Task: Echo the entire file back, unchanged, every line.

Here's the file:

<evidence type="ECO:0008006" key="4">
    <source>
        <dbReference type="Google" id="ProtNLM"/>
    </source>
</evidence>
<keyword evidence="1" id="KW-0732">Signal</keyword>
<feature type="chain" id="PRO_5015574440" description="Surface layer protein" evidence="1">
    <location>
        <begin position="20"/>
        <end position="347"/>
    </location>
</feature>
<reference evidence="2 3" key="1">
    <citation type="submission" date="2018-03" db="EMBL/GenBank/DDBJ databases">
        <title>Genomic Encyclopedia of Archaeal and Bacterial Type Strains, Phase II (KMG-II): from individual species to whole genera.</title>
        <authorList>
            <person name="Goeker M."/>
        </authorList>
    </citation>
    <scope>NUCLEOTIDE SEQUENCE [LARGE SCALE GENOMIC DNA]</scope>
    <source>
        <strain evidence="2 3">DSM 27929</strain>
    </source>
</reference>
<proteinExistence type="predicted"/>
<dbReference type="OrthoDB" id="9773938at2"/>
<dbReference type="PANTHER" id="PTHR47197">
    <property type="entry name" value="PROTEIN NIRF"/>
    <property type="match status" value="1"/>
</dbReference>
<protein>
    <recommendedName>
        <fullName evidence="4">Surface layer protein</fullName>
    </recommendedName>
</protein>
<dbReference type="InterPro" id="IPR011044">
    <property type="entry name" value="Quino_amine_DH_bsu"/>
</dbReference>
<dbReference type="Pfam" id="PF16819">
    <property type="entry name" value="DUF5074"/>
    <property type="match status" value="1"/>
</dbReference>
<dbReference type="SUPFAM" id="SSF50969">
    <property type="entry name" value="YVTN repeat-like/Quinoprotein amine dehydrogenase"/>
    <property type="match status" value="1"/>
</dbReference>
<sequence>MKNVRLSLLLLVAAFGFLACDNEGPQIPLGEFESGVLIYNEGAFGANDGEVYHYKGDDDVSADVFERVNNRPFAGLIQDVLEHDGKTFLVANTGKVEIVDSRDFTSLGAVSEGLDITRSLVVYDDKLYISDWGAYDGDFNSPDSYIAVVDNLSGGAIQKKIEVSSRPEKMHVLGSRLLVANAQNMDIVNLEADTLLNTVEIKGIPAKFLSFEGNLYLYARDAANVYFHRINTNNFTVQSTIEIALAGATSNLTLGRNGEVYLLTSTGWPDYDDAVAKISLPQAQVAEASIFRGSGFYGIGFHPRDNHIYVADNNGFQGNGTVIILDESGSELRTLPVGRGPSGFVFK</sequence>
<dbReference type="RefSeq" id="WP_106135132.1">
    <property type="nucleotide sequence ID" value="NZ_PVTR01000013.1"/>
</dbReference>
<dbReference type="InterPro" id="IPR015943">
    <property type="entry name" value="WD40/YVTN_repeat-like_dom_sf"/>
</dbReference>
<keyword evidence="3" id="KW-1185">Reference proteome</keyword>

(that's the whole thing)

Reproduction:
<evidence type="ECO:0008006" key="4">
    <source>
        <dbReference type="Google" id="ProtNLM"/>
    </source>
</evidence>
<keyword evidence="1" id="KW-0732">Signal</keyword>
<feature type="chain" id="PRO_5015574440" description="Surface layer protein" evidence="1">
    <location>
        <begin position="20"/>
        <end position="347"/>
    </location>
</feature>
<reference evidence="2 3" key="1">
    <citation type="submission" date="2018-03" db="EMBL/GenBank/DDBJ databases">
        <title>Genomic Encyclopedia of Archaeal and Bacterial Type Strains, Phase II (KMG-II): from individual species to whole genera.</title>
        <authorList>
            <person name="Goeker M."/>
        </authorList>
    </citation>
    <scope>NUCLEOTIDE SEQUENCE [LARGE SCALE GENOMIC DNA]</scope>
    <source>
        <strain evidence="2 3">DSM 27929</strain>
    </source>
</reference>
<proteinExistence type="predicted"/>
<dbReference type="OrthoDB" id="9773938at2"/>
<dbReference type="PANTHER" id="PTHR47197">
    <property type="entry name" value="PROTEIN NIRF"/>
    <property type="match status" value="1"/>
</dbReference>
<protein>
    <recommendedName>
        <fullName evidence="4">Surface layer protein</fullName>
    </recommendedName>
</protein>
<dbReference type="InterPro" id="IPR011044">
    <property type="entry name" value="Quino_amine_DH_bsu"/>
</dbReference>
<dbReference type="Pfam" id="PF16819">
    <property type="entry name" value="DUF5074"/>
    <property type="match status" value="1"/>
</dbReference>
<dbReference type="SUPFAM" id="SSF50969">
    <property type="entry name" value="YVTN repeat-like/Quinoprotein amine dehydrogenase"/>
    <property type="match status" value="1"/>
</dbReference>
<sequence>MKNVRLSLLLLVAAFGFLACDNEGPQIPLGEFESGVLIYNEGAFGANDGEVYHYKGDDDVSADVFERVNNRPFAGLIQDVLEHDGKTFLVANTGKVEIVDSRDFTSLGAVSEGLDITRSLVVYDDKLYISDWGAYDGDFNSPDSYIAVVDNLSGGAIQKKIEVSSRPEKMHVLGSRLLVANAQNMDIVNLEADTLLNTVEIKGIPAKFLSFEGNLYLYARDAANVYFHRINTNNFTVQSTIEIALAGATSNLTLGRNGEVYLLTSTGWPDYDDAVAKISLPQAQVAEASIFRGSGFYGIGFHPRDNHIYVADNNGFQGNGTVIILDESGSELRTLPVGRGPSGFVFK</sequence>
<dbReference type="RefSeq" id="WP_106135132.1">
    <property type="nucleotide sequence ID" value="NZ_PVTR01000013.1"/>
</dbReference>
<dbReference type="InterPro" id="IPR015943">
    <property type="entry name" value="WD40/YVTN_repeat-like_dom_sf"/>
</dbReference>
<keyword evidence="3" id="KW-1185">Reference proteome</keyword>